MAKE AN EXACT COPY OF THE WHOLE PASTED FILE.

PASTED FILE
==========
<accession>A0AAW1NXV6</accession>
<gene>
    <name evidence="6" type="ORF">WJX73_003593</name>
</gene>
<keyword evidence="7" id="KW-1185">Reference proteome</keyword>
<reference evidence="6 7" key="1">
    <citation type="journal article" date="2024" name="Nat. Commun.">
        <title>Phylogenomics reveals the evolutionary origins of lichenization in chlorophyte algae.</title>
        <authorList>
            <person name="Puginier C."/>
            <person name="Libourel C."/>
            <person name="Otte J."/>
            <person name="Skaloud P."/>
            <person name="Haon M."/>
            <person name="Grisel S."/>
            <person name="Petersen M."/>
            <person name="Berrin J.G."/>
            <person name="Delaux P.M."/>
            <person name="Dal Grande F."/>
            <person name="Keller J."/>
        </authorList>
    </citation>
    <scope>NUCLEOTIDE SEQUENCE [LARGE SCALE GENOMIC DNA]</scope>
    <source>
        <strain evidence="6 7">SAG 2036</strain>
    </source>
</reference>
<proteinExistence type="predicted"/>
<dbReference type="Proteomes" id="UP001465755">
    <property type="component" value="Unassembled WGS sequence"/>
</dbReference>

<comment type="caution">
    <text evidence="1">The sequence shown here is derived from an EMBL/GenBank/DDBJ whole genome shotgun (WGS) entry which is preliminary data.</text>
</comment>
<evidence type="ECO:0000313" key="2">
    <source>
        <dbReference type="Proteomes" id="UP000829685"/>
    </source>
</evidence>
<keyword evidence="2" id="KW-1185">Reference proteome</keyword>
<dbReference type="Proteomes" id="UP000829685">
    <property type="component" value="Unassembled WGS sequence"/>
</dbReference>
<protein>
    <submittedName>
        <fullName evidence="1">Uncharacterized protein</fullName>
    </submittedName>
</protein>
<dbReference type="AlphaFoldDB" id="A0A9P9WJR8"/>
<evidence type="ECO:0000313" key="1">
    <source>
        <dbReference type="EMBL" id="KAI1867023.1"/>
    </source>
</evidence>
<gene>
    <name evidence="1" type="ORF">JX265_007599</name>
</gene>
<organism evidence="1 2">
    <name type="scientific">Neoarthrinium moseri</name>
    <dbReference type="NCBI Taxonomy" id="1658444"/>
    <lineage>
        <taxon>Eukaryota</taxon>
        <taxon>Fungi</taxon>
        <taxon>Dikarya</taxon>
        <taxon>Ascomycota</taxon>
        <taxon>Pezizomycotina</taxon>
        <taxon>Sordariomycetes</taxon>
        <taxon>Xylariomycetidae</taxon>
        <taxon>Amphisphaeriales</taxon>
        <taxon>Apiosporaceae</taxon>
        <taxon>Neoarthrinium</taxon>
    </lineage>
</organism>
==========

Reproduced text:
<accession>A0AAW1NXV6</accession>
<gene>
    <name evidence="6" type="ORF">WJX73_003593</name>
</gene>
<keyword evidence="7" id="KW-1185">Reference proteome</keyword>
<reference evidence="6 7" key="1">
    <citation type="journal article" date="2024" name="Nat. Commun.">
        <title>Phylogenomics reveals the evolutionary origins of lichenization in chlorophyte algae.</title>
        <authorList>
            <person name="Puginier C."/>
            <person name="Libourel C."/>
            <person name="Otte J."/>
            <person name="Skaloud P."/>
            <person name="Haon M."/>
            <person name="Grisel S."/>
            <person name="Petersen M."/>
            <person name="Berrin J.G."/>
            <person name="Delaux P.M."/>
            <person name="Dal Grande F."/>
            <person name="Keller J."/>
        </authorList>
    </citation>
    <scope>NUCLEOTIDE SEQUENCE [LARGE SCALE GENOMIC DNA]</scope>
    <source>
        <strain evidence="6 7">SAG 2036</strain>
    </source>
</reference>
<proteinExistence type="predicted"/>
<dbReference type="Proteomes" id="UP001465755">
    <property type="component" value="Unassembled WGS sequence"/>
</dbReference>

<comment type="caution">
    <text evidence="1">The sequence shown here is derived from an EMBL/GenBank/DDBJ whole genome shotgun (WGS) entry which is preliminary data.</text>
</comment>
<evidence type="ECO:0000313" key="2">
    <source>
        <dbReference type="Proteomes" id="UP000829685"/>
    </source>
</evidence>
<keyword evidence="2" id="KW-1185">Reference proteome</keyword>
<dbReference type="Proteomes" id="UP000829685">
    <property type="component" value="Unassembled WGS sequence"/>
</dbReference>
<protein>
    <submittedName>
        <fullName evidence="1">Uncharacterized protein</fullName>
    </submittedName>
</protein>
<dbReference type="AlphaFoldDB" id="A0A9P9WJR8"/>
<evidence type="ECO:0000313" key="1">
    <source>
        <dbReference type="EMBL" id="KAI1867023.1"/>
    </source>
</evidence>
<gene>
    <name evidence="1" type="ORF">JX265_007599</name>
</gene>
<organism evidence="1 2">
    <name type="scientific">Neoarthrinium moseri</name>
    <dbReference type="NCBI Taxonomy" id="1658444"/>
    <lineage>
        <taxon>Eukaryota</taxon>
        <taxon>Fungi</taxon>
        <taxon>Dikarya</taxon>
        <taxon>Ascomycota</taxon>
        <taxon>Pezizomycotina</taxon>
        <taxon>Sordariomycetes</taxon>
        <taxon>Xylariomycetidae</taxon>
        <taxon>Amphisphaeriales</taxon>
        <taxon>Apiosporaceae</taxon>
        <taxon>Neoarthrinium</taxon>
    </lineage>
</organism>